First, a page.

Despite aggressive annexation starting in the 1950s, Phoenix is surrounded by huge suburbs that cherry pick economic and cultural assets, engage in blood sport for sales taxes, stymie the more progressive city with their deep red politics, and hold much of the metro’s prosperity. The “Town” of Gilbert’s population is more than 237,000. Peoria, where the Mariners hold Spring Training, is more than 164,000, larger than Bellevue but all spread out. Peoria’s population was less than 4,800 in 1970, a farm town on the railroad.
Phoenix, once so new, the city of tomorrow, is now hobbled by miles of linear slums — older single-family house subdivisions — and a massive underclass served, if that’s the word, by some of the most underfunded schools in the nation. Despite low social services, the city has a significant population of the diverse cohorts labeled “homeless.” Exclusive and wealthy Scottsdale sends street people to Phoenix toot sweet.
In fact, growth does not pay for itself, particularly with low taxes and barely any impact fees. Population brings carrying costs to any metro area. Still, Phoenix has gotten away with its Ponzi scheme for decades. “People keep moving here, it can’t be too bad,” is the refrain of denial.
Even being at the heart of the housing crash didn’t change the fundamental reliance on cheap housing, back-office jobs and sunshine. Good luck with that. Temperatures have gone up 10 degrees in my lifetime and Phoenix faces a dire future from climate change.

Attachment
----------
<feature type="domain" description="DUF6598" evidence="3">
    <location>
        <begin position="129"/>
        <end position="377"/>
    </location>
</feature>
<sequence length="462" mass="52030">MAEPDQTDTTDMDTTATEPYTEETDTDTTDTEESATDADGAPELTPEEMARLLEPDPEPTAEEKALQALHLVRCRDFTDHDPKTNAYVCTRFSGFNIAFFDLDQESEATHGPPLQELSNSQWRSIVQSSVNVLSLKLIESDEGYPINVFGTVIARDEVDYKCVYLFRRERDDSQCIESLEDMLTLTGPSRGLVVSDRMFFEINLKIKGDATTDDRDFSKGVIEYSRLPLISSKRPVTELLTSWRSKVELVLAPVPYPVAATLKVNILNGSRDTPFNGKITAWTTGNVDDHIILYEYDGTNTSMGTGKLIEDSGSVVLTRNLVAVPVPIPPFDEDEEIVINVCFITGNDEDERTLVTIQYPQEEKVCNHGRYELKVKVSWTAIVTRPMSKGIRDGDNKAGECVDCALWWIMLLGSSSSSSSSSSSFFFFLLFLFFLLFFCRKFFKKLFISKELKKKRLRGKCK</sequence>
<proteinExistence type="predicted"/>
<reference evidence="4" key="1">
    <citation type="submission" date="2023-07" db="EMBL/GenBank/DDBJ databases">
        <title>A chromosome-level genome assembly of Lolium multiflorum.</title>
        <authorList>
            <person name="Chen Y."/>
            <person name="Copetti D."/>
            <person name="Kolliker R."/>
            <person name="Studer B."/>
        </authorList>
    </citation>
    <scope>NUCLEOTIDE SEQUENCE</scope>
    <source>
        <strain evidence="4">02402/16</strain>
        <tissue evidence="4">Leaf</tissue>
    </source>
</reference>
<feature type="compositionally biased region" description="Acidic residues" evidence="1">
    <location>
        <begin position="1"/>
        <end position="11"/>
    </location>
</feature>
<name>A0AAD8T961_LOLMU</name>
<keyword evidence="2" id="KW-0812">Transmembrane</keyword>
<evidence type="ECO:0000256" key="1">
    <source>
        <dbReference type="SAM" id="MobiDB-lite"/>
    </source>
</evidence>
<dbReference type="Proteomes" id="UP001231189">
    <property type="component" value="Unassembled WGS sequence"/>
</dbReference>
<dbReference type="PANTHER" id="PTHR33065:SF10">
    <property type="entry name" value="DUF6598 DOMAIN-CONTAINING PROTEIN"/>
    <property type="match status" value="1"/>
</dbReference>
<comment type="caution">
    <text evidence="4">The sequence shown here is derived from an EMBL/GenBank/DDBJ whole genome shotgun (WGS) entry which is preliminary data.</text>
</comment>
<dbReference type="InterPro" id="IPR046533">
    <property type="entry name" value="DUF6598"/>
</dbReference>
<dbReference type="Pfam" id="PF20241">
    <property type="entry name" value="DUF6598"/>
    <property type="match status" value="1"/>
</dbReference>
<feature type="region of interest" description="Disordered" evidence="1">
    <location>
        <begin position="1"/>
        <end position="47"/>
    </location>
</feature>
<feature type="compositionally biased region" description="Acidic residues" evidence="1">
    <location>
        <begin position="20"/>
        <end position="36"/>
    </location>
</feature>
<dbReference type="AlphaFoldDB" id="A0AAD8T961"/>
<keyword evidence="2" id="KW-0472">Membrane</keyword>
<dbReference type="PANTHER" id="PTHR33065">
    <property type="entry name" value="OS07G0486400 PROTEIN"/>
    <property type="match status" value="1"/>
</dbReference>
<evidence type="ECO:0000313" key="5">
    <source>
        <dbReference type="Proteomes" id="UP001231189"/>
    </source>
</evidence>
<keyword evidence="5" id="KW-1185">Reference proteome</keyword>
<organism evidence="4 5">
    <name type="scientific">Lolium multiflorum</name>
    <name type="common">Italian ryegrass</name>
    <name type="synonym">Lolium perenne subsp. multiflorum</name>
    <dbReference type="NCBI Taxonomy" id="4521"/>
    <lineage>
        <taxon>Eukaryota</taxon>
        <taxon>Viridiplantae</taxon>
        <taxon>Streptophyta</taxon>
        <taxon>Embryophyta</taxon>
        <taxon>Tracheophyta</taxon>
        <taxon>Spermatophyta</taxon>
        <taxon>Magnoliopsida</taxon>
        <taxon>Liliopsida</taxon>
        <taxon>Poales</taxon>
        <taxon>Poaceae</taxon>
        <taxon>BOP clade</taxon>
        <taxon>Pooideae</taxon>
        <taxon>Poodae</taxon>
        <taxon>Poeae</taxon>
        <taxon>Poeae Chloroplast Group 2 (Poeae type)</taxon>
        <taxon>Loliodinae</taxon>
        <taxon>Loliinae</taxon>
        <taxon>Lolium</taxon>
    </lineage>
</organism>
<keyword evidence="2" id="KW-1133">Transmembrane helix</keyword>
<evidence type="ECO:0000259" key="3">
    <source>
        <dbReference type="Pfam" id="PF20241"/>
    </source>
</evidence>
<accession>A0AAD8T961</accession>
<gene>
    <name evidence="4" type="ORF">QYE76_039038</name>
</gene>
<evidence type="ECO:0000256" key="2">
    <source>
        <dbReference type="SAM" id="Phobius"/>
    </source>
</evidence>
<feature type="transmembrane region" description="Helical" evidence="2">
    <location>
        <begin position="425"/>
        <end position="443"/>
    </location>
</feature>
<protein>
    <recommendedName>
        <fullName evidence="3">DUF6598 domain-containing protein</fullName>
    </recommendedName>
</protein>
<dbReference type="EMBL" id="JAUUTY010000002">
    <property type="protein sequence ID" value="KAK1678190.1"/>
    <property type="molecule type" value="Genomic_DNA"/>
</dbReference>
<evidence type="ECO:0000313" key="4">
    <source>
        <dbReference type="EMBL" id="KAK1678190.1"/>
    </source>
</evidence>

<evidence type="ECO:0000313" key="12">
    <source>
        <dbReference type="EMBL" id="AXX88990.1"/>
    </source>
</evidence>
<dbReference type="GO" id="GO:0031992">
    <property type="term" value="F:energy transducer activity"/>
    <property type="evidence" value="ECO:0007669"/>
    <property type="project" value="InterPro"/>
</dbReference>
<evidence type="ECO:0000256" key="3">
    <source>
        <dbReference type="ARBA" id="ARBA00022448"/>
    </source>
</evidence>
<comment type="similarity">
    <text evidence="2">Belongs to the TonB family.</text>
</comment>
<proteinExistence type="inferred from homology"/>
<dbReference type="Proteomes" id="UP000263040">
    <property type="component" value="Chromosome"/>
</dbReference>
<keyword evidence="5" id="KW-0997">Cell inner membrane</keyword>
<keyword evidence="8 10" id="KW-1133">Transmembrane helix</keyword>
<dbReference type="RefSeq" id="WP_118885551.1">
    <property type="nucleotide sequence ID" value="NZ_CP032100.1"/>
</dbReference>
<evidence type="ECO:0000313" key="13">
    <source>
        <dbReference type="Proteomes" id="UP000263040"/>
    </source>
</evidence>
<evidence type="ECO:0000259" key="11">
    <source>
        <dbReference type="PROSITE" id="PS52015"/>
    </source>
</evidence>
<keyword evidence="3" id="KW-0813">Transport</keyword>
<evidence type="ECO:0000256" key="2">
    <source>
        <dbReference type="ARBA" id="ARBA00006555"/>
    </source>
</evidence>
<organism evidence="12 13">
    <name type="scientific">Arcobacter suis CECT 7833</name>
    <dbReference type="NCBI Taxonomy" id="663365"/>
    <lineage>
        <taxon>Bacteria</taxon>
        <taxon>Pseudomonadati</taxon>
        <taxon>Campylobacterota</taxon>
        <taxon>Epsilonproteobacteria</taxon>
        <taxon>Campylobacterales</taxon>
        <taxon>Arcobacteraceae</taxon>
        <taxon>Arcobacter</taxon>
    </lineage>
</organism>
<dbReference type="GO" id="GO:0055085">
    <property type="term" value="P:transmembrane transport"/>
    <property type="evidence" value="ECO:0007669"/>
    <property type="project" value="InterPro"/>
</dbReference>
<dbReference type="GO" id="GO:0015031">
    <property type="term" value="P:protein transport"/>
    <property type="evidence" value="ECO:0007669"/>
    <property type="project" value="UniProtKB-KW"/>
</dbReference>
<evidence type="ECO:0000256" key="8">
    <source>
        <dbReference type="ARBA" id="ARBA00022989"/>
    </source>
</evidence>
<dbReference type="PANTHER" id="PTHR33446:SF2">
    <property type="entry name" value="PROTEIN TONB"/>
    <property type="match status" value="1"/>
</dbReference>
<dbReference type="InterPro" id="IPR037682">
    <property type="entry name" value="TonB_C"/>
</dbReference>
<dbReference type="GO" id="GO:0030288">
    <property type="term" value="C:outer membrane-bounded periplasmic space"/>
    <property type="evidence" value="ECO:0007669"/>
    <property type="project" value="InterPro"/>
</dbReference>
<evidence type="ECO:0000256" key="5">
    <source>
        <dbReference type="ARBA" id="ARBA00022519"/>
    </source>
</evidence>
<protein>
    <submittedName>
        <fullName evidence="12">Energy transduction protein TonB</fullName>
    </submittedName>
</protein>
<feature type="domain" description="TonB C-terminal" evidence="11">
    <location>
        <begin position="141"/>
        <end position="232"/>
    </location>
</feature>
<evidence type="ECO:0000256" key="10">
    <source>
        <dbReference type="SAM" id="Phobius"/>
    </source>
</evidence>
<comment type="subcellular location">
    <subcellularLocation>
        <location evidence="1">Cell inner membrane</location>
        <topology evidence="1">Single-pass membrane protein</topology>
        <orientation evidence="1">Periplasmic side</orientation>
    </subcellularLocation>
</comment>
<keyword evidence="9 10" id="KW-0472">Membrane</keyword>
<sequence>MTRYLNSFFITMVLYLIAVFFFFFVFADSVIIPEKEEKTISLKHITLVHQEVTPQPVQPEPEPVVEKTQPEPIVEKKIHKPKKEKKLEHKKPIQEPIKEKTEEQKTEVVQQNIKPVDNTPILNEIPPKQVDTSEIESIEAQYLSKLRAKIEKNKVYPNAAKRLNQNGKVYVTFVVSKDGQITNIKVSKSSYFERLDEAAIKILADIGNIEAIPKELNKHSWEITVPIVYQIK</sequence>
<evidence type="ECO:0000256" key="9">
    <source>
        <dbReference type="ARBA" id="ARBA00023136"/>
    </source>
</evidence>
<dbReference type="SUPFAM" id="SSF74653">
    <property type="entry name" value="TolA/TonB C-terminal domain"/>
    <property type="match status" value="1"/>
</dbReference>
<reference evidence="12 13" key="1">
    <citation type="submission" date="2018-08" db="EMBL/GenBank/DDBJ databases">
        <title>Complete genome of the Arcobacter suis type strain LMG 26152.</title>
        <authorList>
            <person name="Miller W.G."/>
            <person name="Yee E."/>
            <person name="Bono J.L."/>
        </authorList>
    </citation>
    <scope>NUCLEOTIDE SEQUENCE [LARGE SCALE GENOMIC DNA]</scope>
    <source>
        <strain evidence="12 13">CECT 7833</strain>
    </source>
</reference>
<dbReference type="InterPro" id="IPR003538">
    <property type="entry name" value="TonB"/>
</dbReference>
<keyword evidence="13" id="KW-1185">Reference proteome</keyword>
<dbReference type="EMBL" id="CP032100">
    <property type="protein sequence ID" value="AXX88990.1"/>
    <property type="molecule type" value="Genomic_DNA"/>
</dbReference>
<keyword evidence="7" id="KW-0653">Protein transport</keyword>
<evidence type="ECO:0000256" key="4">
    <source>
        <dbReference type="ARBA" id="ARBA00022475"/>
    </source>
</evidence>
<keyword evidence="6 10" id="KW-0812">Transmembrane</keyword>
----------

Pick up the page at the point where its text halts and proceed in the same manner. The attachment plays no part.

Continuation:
Philadelphia, with major headquarters, world-class universities and cultural institutions, a spectacular downtown, an abundant rail transit network and proximity to New York City and Washington, D.C., will do fine. It’s a real city.
Phoenix has many fighting for improvement, from small entrepreneurs to preservationists and a capable mayor. But they lack the ability to write checks and knock heads. It has no equivalent of Bill Gates, Paul Allen and Jeff Bezos. It has no sizable headquarters of a major worldwide company. The only real university is two branch campuses of Arizona State University. Attracting and retaining adults with bachelor’s degrees or higher (where it badly lags) is hampered by hard-right Arizona’s reputation for bigotry. While Seattle ranks at or near the top of almost any measure of quality, Phoenix almost never does.
What Phoenix has is land — nearly 517 square miles in the city alone (vs. about 84 for Seattle) and an economy built around housing and real-estate speculation. Even so, it’s not particularly affordable for most, especially in the most desirable areas, because wages are so low for such a large city and metro.
As a fourth-generation Phoenician, I’m supposed to be bragging. We’re No. 5! Instead, I mourn what was lost and how so few there now even realize it. So in my way I feel your pain, old Seattleites. But don’t forget how many ways this city excels. Growth could be so much worse.